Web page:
Rep. John Fleming voted against the $1.1 trillion bill to prevent a federal government shutdown on Thursday because it did not fully defund the executive orders President Barack Obama announced last month to provide deportation relief and other benefits to as many as 5 million illegal immigrants.
"The main issue for me is that it continues to fund Obama's unlawful, unconstitutional executive amnesty," the Louisiana Republican told Newsmax.
But Rep. Tom Marino supported the bill for exactly the same reason: It did not defund Obama's executive orders.
"Putting that in the bill and sending it over to the Senate, Harry Reid would have taken it out," the Pennsylvania Republican said, referring to the Democratic majority leader. "He really would have stripped out all of the progress we had made in that bill — and we would not have been able to defund the amnesty executive orders.
"We've got a better deal here," Marino told Newsmax. "We've got the president in a box."
Capping a tumultuous day in the House, legislators narrowly passed the funding measure on a 219-206 vote
. The move sends the bill to the Senate for consideration.
The representatives also passed a bill extending current government funding for 48 hours to give the Senate time to act on the larger bill.
The federal government was to run out of money at midnight.
The $1.1 trillion legislation would finance almost all of the government through the end of the budget year, on Sept. 30. It also locked in cuts negotiated in recent years between Republicans and the White House.
However, the Department of Homeland Security is funded only through Feb. 27. Republicans hope to force President Obama to roll back the executive orders he announced on Nov. 20. The agency oversees the nation's immigration laws.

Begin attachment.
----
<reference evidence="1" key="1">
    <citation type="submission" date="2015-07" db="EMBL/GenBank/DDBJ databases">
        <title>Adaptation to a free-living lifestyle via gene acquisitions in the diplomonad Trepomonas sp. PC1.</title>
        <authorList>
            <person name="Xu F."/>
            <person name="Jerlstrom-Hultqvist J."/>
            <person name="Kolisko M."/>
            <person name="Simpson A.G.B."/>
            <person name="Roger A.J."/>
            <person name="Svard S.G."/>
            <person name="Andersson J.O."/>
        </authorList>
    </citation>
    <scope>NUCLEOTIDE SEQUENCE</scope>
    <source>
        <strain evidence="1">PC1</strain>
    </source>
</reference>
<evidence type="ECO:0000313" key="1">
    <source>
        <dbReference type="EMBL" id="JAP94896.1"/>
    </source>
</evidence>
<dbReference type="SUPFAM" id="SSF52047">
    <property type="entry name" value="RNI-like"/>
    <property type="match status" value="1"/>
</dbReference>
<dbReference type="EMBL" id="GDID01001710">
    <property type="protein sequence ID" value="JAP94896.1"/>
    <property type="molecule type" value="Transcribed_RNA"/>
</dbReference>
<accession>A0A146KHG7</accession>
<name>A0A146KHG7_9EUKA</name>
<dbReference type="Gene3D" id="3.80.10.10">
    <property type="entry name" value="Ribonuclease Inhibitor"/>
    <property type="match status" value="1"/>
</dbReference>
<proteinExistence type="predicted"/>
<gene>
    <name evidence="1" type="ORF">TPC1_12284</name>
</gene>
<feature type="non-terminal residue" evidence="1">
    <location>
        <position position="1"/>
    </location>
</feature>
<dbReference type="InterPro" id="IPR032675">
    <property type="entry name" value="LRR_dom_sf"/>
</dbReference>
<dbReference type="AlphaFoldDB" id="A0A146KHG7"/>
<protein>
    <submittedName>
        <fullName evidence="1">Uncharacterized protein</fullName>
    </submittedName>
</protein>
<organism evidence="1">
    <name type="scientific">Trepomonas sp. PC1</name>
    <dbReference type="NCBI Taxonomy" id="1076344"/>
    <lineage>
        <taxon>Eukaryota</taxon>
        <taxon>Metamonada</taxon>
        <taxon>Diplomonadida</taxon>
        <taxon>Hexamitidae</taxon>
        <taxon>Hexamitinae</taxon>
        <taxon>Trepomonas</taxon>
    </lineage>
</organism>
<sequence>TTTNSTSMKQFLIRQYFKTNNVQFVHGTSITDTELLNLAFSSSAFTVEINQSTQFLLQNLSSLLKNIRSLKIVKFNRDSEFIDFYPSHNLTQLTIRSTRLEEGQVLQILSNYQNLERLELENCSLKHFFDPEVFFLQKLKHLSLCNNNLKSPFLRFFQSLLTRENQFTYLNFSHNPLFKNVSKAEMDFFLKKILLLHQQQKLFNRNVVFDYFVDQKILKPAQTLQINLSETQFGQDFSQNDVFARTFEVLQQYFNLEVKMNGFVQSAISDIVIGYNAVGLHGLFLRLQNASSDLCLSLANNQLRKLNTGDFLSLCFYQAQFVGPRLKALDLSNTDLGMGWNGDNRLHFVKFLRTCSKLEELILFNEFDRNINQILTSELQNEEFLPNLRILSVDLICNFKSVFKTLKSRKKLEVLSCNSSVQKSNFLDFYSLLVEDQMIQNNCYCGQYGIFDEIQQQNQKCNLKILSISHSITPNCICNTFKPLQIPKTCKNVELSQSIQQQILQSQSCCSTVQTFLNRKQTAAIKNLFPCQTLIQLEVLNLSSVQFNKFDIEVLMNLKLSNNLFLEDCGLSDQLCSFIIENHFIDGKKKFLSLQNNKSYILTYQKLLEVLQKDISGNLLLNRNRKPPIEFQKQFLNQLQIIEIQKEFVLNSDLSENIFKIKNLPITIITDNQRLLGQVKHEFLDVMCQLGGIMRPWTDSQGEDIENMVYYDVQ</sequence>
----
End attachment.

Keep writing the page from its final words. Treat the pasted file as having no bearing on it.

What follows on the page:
"With a bipartisan vote, the House has passed a responsible bill to keep the government running and address the American people’s priorities," House Speaker John Boehner said after the vote. "This measure puts us on track to save taxpayers more than $2.1 trillion while protecting jobs and supporting our national defense.
"In addition, by the House’s action, we are setting up a direct challenge to the president’s unilateral actions on immigration next month, when there will be new Republican majorities in both chambers," Boehner said. "The Senate should act on this bipartisan legislation in short order."
But Alabama Sen. Jeff Sessions vowed to fight the immigration provisions in the upper chamber.
"The omnibus provides the administration with billions of dollars to carry out President Obama’s resettlement plan for illegal immigrants in U.S. communities," Sessions said. "The legislation also continues to allow the recipients of the president’s amnesty to receive billions of dollars in government checks in the form of tax credits and to participate in programs through myriad government agencies such as Social Security and Medicare."
Other House Republicans were just as adamant in their opposition to those aspects of the passed legislation.